hmmm, $200-300 for an outfit I can beat to death for life and it keeps on tickin, or $1400 for rod reel and line I can't get wet. Oh choices, let's see ... I lived in Denver in the 70's when pollution was steady arisin'; if that has reversed, praise be. Love the comments; keep 'em rolling!
  5. i also use the Plano boxes, plus large glass jars, fruit cake tins, spice bottles, oh you get the picture. Main is the Plano. What I have done this year is move flies to the Plano in categories (ex: poppers, clousers, light dries, dark dries, emergers, I have BWO in their own compartment because I have a lot of them, etc.) and I load flyboxes for a particular trip or day's fishing from those Plano compartments. I am still going through the tons of flies in the jars and tins and putting them in the appropriate Plano box. I get a sort of enjoyment though at looking at all the misc storage stacked up on the windowsill above my tying bench. I need a little of that chaos just for ambiance.​ I will stick with the Plano strategy because it is an extendable strategy; I can add as many Planos as I have need. Also, those are particularly useful for a range of household and sport uses - sewing, small hardware storage, craft projects, baitcast lures and accessories, etc. Just very useful. flytire - man after my heart. I need to generate a couple of projects to up my game. One thing that is an idiosyncrasy of mine, I think maybe compared to a lot of fishermen and tiers, is I like open box compartment storage. I do have slit foam in my on-stream boxes, but also flip-lid compartments, which I prefer for smaller flies (anything less than 12). for mass storage, I don't care for the slit foam - I just keep knocking flies out of place. I also jam too many together and find it unwieldy. Stream-side, I drop more flies pulling from the foam than I do by opening a compartment and choosing one out of several; go figure. I can't even pull out a 2/0 clouser without knocking it's neighbor 2/0 out of the box. Klutz.
  6. FYI, Cree is not dyed. It's a natural color that is kind of a genetic mutation that is hard to replicate (hence it being so hard to find.) That being said, it looks like he tried to pass off a "grizzly variant" as cree... Bad mojo. Regarding his service and track record... No way in this world I'd order anything from him based on how many issues he has had. There are lots of other hackle dealers that provide much better service. ok one quick post. my bad, went straight to "dye" without thinking. I realize cree is natural, thanks for the correction. Mine served its purpose as I said.
  7. I agree. As a professional business consultant (retired) my input, Dave, is you have let the flames burn a little too long. Wrong forum for it, just not good form. Yours is the lot of every small fly fishing business - tough world. You and every shop owner or supplier out there are already better than I for gumption and fortitude. Some customers will be impossible; focus on what brings you success against your business plan and near and long term goals. Arguing on this forum does nothing for your image enhancement. Bad taste to return slam for slam on the internet; take a higher road. Not valid comparison to compare check posting in a brick and mortar. I have never found shaming to be an effective image-enhancing or business growth strategy (unless you're in politics, perhaps). I'm a private person, whereas I intend to use your business again, your willingness to throw customer info up on the net like this does concern me. You're good. You got some good and maybe some bogus feedback. Your're a little guy, it's OK; you may not be so little in the near future, who knows? Keep on keepin on and you'll be fine. Learn when to drop it, My feedback? no better than 2 cents worth ... guess I'm dogpiling on; I also agree this thread needs to end so I will not post anymore.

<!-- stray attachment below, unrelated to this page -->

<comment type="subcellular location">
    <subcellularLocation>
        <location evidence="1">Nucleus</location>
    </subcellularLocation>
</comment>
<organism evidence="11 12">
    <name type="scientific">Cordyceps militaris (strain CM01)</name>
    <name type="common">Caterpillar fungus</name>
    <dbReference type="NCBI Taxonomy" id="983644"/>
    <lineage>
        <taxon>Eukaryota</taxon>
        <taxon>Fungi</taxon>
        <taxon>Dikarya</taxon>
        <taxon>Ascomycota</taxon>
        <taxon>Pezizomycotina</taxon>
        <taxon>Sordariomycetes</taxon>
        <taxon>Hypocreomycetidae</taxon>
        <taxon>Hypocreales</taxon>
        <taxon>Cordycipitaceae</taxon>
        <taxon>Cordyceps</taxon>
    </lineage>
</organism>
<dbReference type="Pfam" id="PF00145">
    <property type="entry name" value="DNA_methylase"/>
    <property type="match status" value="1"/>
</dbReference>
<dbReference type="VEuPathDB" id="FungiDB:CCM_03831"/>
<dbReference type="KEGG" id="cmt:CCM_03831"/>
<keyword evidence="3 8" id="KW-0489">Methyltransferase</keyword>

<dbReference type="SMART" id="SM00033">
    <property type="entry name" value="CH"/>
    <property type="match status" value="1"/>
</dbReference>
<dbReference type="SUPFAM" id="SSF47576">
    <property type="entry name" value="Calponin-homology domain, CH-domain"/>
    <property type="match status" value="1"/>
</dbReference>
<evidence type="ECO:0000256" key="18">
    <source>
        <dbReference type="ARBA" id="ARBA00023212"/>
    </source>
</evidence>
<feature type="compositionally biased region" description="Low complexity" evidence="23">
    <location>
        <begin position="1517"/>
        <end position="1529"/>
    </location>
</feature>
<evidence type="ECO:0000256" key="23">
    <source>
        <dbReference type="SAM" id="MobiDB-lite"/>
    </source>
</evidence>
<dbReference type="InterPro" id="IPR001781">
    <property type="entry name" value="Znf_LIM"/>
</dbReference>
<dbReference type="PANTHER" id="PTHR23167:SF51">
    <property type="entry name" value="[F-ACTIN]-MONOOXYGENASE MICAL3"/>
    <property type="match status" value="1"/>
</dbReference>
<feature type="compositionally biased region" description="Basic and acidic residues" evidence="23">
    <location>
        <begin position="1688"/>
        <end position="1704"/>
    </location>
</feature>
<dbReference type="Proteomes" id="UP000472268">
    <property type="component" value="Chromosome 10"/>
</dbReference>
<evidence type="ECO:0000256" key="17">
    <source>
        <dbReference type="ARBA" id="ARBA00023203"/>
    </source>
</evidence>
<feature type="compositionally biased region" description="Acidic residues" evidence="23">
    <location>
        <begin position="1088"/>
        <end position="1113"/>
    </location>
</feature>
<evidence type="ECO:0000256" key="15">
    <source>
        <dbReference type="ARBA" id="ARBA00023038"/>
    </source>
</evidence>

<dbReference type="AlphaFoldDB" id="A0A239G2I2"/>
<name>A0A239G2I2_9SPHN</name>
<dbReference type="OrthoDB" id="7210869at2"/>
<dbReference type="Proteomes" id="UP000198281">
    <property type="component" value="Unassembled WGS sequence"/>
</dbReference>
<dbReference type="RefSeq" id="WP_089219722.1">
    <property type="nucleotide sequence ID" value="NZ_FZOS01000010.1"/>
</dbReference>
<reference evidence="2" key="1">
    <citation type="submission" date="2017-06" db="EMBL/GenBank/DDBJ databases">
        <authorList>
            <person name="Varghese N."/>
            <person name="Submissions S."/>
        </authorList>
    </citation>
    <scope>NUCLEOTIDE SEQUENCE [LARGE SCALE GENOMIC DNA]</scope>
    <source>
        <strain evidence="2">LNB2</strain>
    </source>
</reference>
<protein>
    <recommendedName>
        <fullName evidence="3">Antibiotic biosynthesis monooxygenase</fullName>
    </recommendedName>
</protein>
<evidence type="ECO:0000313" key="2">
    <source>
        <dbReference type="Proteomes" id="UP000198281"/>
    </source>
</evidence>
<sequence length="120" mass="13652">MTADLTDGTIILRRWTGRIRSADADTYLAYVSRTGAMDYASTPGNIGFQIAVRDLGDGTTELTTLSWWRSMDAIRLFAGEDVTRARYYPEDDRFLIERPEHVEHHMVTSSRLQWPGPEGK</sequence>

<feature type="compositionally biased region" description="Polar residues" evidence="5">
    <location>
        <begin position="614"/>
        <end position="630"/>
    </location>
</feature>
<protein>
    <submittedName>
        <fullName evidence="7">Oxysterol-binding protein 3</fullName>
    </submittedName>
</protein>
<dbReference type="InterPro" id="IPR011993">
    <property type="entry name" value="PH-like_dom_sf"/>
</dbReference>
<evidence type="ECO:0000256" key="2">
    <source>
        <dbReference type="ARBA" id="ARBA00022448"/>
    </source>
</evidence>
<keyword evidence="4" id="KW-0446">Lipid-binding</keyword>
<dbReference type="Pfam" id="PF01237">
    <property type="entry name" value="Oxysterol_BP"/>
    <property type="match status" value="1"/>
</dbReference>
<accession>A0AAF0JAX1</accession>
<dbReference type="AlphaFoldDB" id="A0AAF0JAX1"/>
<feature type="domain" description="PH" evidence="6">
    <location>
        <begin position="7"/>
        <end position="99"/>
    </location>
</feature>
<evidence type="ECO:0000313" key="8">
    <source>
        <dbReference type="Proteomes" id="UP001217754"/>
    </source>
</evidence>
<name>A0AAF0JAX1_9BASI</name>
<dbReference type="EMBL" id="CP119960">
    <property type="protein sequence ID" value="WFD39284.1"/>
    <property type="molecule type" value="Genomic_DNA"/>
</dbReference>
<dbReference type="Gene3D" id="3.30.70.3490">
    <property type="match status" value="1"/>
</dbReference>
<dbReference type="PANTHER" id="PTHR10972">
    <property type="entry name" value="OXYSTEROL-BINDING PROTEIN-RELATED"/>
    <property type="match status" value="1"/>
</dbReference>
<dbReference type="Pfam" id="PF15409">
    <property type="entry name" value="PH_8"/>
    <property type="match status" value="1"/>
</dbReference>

8. uh oh. wonder what happened; in spite of the time of year they should easily have been there by now. give a day or two i guess and see what happens. a set of flies I mailed on same day to Virginia (down the road from me a couple hours only) got there on Dec 3. maybe another day or two. I should have anticipated better.
  9. lovely. what a lot of work all around! thanks again vic...
  10. a whole new horizon in tying. that's what I'm talkin 'bout!
  11. vic, did you get my flies yet? i know you are about as busy as can be with the Santa swap. you should have received my fur flies by now.
  12. and...I do like to support the one man shops in this industry, as long as they're giving it a good effort and not blowing me off.
  13. nice post Mike. I like my lanyard and i don't worry about break away, that is, for wading. to Piker's point, I'm sure i could find a way to fall and get wrapped up in it. i ignore the risk. it will break anyway, without designing it to break away, before it will choke me or break my neck. when in kayak, i wear a fishing pfd and everything is attached to it, nothing else to my body. I'm more careful with that scenario. I've dumped the kayak before, and any number of weird things can happen. last time i did i ended up in the drink with my fishing line and anchor line both wrapped around my legs. all i had to do to extricate from that was stand up and walk, pulling my kayak out behind me, but i can't count on that simpilicity all the time. so, i organize my deck and personal body to minimize risk. i also don't carry the anchor anymore as a habit, only for particular waters (flat or very slow moving river - too much risk having anchor in fast water i often float). i pull up on shore or mid-river island and wade fish rather than anchor. not a trivial topic, glad folks are thinking about it.